Last month, we wrote how 60 Minutes and Lesley Stahl had botched a business story by using, of all companies, Biovail Corp. as an example of a supposedly honest firm under attack by, according to the piece, a marauding short-selling hedge fund in cahoots with a supposedly on-the-take independent research firm.

The premise blew up two years after the broadcast when the Securities and Exchange Commission sued not the hedge fund and research firm, but Biovail and two executives, alleging accounting fraud.

What made the mistake particularly grave was that 60 Minutes knew that Biovail was, at the time the piece was aired, under SEC investigation. The CBS news magazine buried word of the investigation in a denial by the hedge fund that it had done anything wrong. It was so artful and sneaky it’s worth repeating, (with my emphasis):

The hedge fund SAC denies all the charges in Biovail’s lawsuit and says that the decline in the company’s stock was due to earnings shortfalls and investigations by authorities, including the Securities and Exchange Commission, “not any conspiracy.”

The March 2006 CBS piece featured Stahl’s interview with Biovail founder, Eugene Melnyk, who expounded on the depredations of irresponsible hedge funds. Melnyk resigned the next year in a deal with securities regulators, and Biovail has been furiously trying to distance itself from his discredited era ever since. (Readers with access to Dow Jones News Wires should read Carol S. Remond’s excellent coverage of the company.)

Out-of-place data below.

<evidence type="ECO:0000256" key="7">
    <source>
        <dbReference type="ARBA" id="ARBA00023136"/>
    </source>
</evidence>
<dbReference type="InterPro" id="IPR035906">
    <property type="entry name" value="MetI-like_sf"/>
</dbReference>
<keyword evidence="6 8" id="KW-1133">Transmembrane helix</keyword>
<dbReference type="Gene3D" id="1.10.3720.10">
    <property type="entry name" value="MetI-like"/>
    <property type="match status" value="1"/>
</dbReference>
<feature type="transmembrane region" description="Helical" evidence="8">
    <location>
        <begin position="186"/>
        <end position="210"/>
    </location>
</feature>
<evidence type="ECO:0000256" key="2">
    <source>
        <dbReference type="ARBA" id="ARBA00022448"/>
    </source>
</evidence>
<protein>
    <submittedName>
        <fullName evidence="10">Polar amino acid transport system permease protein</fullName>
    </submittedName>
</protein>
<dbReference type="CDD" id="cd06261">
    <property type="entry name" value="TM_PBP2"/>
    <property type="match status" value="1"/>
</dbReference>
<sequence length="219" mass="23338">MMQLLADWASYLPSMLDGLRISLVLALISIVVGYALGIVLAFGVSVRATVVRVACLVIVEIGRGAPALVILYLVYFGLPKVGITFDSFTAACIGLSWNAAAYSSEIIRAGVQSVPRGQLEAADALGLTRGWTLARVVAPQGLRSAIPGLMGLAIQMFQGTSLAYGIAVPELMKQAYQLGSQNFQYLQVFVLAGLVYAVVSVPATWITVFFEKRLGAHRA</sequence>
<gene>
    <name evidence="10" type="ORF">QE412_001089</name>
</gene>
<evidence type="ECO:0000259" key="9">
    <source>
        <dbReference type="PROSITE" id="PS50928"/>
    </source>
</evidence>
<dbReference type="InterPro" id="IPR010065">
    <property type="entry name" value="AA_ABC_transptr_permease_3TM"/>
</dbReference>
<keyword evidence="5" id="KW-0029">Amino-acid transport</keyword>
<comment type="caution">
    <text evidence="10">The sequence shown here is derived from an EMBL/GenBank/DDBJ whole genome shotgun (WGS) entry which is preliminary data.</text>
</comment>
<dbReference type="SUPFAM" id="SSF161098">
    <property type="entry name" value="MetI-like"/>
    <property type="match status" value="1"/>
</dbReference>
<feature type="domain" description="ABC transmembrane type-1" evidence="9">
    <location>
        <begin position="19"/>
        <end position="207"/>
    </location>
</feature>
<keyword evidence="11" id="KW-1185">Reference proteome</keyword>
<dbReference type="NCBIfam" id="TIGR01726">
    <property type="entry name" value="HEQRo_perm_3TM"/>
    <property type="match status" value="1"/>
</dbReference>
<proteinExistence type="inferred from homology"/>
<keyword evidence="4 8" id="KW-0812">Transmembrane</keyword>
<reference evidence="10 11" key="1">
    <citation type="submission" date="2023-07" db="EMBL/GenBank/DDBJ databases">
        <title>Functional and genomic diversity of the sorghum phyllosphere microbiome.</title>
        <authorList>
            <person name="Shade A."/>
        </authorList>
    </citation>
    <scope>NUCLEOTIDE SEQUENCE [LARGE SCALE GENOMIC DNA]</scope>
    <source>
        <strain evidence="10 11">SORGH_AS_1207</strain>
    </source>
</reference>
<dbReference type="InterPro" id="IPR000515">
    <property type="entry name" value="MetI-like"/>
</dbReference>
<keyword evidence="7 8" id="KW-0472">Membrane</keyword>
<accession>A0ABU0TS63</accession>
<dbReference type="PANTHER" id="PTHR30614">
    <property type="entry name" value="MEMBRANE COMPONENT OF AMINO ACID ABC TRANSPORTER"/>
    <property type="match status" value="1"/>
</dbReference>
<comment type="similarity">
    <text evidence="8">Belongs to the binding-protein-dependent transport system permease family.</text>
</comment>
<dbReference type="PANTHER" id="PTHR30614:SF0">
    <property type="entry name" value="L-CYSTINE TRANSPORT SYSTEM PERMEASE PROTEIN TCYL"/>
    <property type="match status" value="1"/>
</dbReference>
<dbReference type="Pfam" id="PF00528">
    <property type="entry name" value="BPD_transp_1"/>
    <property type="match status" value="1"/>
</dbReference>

Now, incredibly, it gets even worse. Last week, Biovail, a Toronto drugmaker, disclosed that it has pleaded guilty—forget SEC civil charges—to federal criminal charges brought by the U.S. attorney in Boston. The company, as Fortune outlines, admitted that a Bridgewater, N.J., unit had paid doctors to prescribe the heart drug Cardizem. Biovail agreed to pay $24.6 million to settle the matter, including a $22 million criminal fine. The Justice Department press release is here.

The charges involve former Biovail managers. There’s no indication that this criminal case is related to the SEC accounting allegations. A U.S. attorney’s office spokeswoman declined to comment. A Biovail spokesman didn’t return a phone call.

When 60 Minutes decided to do a business piece, it went after two of the few market participants—shorts and independent researchers—that actually have an incentive to counter the Wall Street sales machine.

Then to pick a company already under SEC investigation as a purported victim is to ask for trouble. The SEC’s suit blew apart the 60 Minutes piece. This criminal plea is just the cherry on top.

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Dean Starkman Dean Starkman runs The Audit, CJR's business section, and is the author of The Watchdog That Didn't Bark: The Financial Crisis and the Disappearance of Investigative Journalism (Columbia University Press, January 2014). Follow Dean on Twitter: @deanstarkman.